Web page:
“What is a bookshop? A bookshop is a community,” says Penelope Fletcher, the Canadian founder and co-owner of the recently reopened Red Wheelbarrow Bookstore in Paris.
When the Red Wheelbarrow, a popular English-language bookstore in Paris’s Marais from 2001 to 2012, closed unexpectedly (for personal reasons, not as a result of competition from Internet retailers, as one might expect), there was a strong feeling of loss in Paris’s Anglophone community. “We just kind of disappeared,” Fletcher says. Her former customers are thrilled that she is back.
The new Red Wheelbarrow is located at 9, rue de Médicis, opposite the Luxembourg Garden in the Latin Quarter. “People like Umberto Eco lived here,” says Fletcher. “There’s this very rich community of writers and characters here. I didn’t realize it still exists.” This location is poignant in Paris’s bookstore canon; the store’s building has been a bookshop since 1930, and before Fletcher and her associates acquired it last year it was the last remaining secondhand science bookshop in France.
Around the same time the original Red Wheelbarrow closed, the Left Bank lost another much-loved English-language bookstore, the Village Voice. Its former customers now frequent the Red Wheelbarrow. In the couple of hours I spent in the shop, several Anglophone bookworms who have been loyal to the two shops for decades came in to say hello and browse the shelves.
Fletcher mentioned that Turkish-American writer Ayşegül Savaş, a regular at the old Red Wheelbarrow, “cried when she heard the bookstore was opening again.” The Red Wheelbarrow will hold an event in the spring to promote Savaş’s novel, Walking on the Ceiling, to be published by Penguin.
The store will play a strong role in promoting authors. Fletcher points out that “there are a lot of writers here in the African American community who haven’t had a bookshop to do events.”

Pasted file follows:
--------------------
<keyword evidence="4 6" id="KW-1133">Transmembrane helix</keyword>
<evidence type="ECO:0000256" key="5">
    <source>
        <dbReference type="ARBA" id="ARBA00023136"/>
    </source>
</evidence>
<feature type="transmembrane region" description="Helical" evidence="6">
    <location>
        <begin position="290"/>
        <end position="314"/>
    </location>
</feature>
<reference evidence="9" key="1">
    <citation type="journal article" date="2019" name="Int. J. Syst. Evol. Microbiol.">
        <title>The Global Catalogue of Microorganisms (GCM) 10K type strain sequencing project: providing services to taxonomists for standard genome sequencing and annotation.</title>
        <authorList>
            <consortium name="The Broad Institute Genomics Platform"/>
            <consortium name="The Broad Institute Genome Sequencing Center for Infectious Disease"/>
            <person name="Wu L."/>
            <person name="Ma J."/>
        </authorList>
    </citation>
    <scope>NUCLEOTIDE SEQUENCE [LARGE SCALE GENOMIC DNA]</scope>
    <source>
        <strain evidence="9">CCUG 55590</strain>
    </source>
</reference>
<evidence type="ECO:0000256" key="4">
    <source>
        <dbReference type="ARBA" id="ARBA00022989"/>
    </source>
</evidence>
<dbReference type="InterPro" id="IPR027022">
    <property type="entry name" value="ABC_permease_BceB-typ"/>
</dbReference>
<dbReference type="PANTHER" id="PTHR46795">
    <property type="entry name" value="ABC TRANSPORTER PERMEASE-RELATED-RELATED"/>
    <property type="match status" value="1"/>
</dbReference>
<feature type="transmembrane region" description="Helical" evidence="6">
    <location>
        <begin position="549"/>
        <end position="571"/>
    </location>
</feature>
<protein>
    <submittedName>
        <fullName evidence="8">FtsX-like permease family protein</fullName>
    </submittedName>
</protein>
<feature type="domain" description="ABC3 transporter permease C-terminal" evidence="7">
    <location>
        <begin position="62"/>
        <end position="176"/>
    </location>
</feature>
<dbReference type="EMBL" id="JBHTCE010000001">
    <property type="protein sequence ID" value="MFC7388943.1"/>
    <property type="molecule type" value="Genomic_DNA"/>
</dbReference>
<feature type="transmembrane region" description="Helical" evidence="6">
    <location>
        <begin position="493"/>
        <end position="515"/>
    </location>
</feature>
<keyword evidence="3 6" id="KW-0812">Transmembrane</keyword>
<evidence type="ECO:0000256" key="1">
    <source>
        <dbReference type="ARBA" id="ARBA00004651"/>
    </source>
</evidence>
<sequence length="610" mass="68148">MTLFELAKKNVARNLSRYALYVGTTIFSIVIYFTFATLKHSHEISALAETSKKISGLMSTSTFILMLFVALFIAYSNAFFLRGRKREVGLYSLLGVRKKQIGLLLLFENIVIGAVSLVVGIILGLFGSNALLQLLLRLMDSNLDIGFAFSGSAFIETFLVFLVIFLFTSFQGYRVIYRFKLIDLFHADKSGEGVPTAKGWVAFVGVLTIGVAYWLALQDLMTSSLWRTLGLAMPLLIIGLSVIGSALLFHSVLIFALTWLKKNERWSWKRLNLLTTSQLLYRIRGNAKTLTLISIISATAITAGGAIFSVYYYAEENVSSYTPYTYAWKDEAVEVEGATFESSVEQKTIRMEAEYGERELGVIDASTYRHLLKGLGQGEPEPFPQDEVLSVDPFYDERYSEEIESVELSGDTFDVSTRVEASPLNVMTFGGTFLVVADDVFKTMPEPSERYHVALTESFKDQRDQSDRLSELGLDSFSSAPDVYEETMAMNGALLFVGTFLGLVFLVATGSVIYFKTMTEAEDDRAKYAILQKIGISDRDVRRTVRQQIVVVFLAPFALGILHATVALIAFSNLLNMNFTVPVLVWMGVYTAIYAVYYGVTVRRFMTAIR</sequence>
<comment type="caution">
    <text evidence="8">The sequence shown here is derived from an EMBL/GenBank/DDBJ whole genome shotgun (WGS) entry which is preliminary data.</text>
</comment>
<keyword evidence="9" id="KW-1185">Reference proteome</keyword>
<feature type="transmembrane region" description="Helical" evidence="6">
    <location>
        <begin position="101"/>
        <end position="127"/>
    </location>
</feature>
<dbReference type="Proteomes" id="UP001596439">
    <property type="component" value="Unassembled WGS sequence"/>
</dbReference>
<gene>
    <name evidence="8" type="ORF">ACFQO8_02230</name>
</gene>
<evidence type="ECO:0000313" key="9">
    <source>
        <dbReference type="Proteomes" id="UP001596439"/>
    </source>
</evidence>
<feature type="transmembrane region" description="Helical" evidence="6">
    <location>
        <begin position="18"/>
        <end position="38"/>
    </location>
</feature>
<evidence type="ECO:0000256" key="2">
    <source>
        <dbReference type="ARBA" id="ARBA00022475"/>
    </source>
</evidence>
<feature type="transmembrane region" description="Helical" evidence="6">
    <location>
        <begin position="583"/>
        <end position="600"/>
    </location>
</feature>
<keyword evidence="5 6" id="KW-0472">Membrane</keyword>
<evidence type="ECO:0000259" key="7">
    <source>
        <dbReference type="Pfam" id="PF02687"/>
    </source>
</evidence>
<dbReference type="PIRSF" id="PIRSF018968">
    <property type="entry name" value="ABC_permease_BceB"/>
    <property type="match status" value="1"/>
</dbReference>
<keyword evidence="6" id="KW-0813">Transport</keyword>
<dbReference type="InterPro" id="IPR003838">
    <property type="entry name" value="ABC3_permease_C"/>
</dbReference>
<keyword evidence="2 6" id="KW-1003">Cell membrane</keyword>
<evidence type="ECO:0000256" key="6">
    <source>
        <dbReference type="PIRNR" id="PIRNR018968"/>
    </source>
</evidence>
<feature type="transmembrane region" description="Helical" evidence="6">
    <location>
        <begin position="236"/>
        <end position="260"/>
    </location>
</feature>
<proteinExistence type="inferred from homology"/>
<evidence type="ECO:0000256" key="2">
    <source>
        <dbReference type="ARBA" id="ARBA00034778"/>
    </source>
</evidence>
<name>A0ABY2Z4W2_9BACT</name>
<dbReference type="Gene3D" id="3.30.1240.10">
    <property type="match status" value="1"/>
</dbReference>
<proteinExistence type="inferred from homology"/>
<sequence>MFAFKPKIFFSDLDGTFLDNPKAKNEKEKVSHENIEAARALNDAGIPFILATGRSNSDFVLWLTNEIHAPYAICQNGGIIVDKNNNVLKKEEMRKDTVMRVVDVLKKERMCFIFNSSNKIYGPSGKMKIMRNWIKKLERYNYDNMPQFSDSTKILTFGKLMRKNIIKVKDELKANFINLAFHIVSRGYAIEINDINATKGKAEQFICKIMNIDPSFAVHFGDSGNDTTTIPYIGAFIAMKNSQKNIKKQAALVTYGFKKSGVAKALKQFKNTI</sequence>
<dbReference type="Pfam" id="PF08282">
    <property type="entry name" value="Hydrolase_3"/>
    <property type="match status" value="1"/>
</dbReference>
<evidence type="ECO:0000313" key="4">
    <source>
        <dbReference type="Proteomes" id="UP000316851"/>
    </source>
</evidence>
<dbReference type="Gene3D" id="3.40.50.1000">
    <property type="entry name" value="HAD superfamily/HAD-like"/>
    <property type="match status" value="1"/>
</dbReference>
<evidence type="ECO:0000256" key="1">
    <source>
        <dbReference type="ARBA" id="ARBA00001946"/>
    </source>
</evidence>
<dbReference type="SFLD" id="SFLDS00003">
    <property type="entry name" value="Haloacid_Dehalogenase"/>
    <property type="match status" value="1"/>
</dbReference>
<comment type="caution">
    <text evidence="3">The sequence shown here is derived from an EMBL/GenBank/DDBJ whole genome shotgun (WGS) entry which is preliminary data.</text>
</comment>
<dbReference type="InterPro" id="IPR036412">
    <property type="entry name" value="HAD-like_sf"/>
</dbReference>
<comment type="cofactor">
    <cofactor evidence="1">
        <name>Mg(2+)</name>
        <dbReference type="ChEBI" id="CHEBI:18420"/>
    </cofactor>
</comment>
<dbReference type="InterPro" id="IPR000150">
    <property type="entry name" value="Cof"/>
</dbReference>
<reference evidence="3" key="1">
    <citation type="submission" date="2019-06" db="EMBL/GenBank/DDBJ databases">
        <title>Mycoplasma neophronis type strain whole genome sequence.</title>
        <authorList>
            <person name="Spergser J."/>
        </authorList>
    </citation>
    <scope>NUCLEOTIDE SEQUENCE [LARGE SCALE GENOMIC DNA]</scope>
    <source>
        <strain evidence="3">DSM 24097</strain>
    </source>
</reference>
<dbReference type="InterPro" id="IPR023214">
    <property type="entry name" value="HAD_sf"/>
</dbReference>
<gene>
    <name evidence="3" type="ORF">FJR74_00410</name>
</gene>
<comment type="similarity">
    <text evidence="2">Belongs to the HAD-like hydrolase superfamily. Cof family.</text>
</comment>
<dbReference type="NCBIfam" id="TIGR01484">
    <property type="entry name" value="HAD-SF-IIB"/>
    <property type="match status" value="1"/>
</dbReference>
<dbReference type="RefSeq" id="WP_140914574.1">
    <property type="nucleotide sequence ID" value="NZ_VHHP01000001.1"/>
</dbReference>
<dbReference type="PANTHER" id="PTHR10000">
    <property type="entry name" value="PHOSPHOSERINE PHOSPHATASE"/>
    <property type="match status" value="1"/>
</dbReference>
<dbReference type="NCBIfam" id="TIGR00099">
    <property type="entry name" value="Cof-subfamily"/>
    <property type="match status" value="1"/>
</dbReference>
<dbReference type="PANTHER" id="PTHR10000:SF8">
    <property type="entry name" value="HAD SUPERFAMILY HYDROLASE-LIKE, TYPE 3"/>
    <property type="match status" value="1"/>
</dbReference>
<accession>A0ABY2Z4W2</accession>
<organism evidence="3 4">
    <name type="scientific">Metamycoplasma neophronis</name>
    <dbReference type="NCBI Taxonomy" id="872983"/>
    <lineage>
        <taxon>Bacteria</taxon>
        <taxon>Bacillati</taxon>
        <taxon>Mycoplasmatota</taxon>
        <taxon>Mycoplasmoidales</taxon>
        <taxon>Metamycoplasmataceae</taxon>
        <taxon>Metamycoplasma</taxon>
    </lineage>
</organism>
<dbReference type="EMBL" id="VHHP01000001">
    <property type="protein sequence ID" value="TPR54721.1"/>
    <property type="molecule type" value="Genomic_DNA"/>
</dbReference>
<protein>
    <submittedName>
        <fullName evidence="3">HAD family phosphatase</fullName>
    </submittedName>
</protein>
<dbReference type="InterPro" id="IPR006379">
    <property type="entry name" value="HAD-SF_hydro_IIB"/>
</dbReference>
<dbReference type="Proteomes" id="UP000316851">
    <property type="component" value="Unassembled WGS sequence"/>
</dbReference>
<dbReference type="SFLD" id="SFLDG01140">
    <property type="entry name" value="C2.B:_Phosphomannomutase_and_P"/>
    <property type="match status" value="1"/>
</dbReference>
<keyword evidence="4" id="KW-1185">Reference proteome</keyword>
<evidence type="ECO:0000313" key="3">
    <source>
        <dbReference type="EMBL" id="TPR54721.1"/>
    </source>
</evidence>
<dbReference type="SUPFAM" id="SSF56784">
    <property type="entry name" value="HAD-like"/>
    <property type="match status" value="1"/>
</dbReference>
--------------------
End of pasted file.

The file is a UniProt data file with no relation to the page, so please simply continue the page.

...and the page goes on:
The shop window makes the store’s politics clear: on display are Innosanto Nagara’s A is for Activist and Jason Stanley’s How Fascism Works. An upcoming event with James Baldwin’s nephew Tejan Karefa-Smart will promote the reissue of his uncle’s book Little Man, Little Man: A Story of Childhood. These choices are especially relevant, and perhaps brave, as right next door to the Red Wheelbarrow is an extreme-right bookstore.
“You never know what’s going to happen with a bookshop,” says Fletcher. “You have to roll with the haywire. Because we have the extreme-right bookstore next door, we have to be extremely attentive to what we’re doing and be an opposition, and be more powerful, and be more positive, and be cleverer than them. Which is a challenge, because they’re very clever.”
She feels a responsibility to oppose the kind of hatred represented by the shop near her peaceful little store. “One of our co-owners survived the Holocaust, so of course her whole life has been dictated by this. Another one is African American – we are all directly impacted by what their intention is.”
Clearly, it is of paramount importance to the Red Wheelbarrow to serve as a haven of positivity in uncertain political times. “Lots of people who rent or own apartments in Paris come back every year and then go back to the U.S. And with the political situation, they’re spending more time in Paris if they can.”
Is it more difficult to run a brick-and-mortar bookshop in the face of the might of Amazon? “It’s got more to do with corporates calling the shots than with Internet,” she says. As publishing has become more centralized, it has become less cooperative. “Publishers slowly became less friendly, less easy to work with. Back in 2001, it was much easier to open a bookshop, to get publishers to give you the books. This time I had to go through all the hoops.” She succeeded with the help of an interest-free loan from the Paris Initiative Enterprise (a City of Paris project that helps find financing for small businesses with a social component) and ongoing investments of time and effort from all the co-owners.
What’s next on the agenda? Fletcher is planning to create a student cooperative, “so that people feel a part of something.” University students will be able to order their books at a discount and become part of the Red Wheelbarrow community.
“Community” is a word that came up again and again in our meeting. The community of booksellers, for example: in Paris, the Red Wheelbarrow exchanges customers with nearby San Francisco Book Co. and Berkeley Books – and internationally – a pretty shelf of books in the store features volumes from Persephone Books (a publisher and bookshop in London). Then there are the communities united in the face of political adversity, and the English-language community in Paris in general.
The Red Wheelbarrow is a community in itself. Customers hang out in the shop or take their purchases to the unofficial bookstore café down the street, Treize Bakery. Everyone feels welcome among this group of people who still believe wholeheartedly in the power of the bookshop.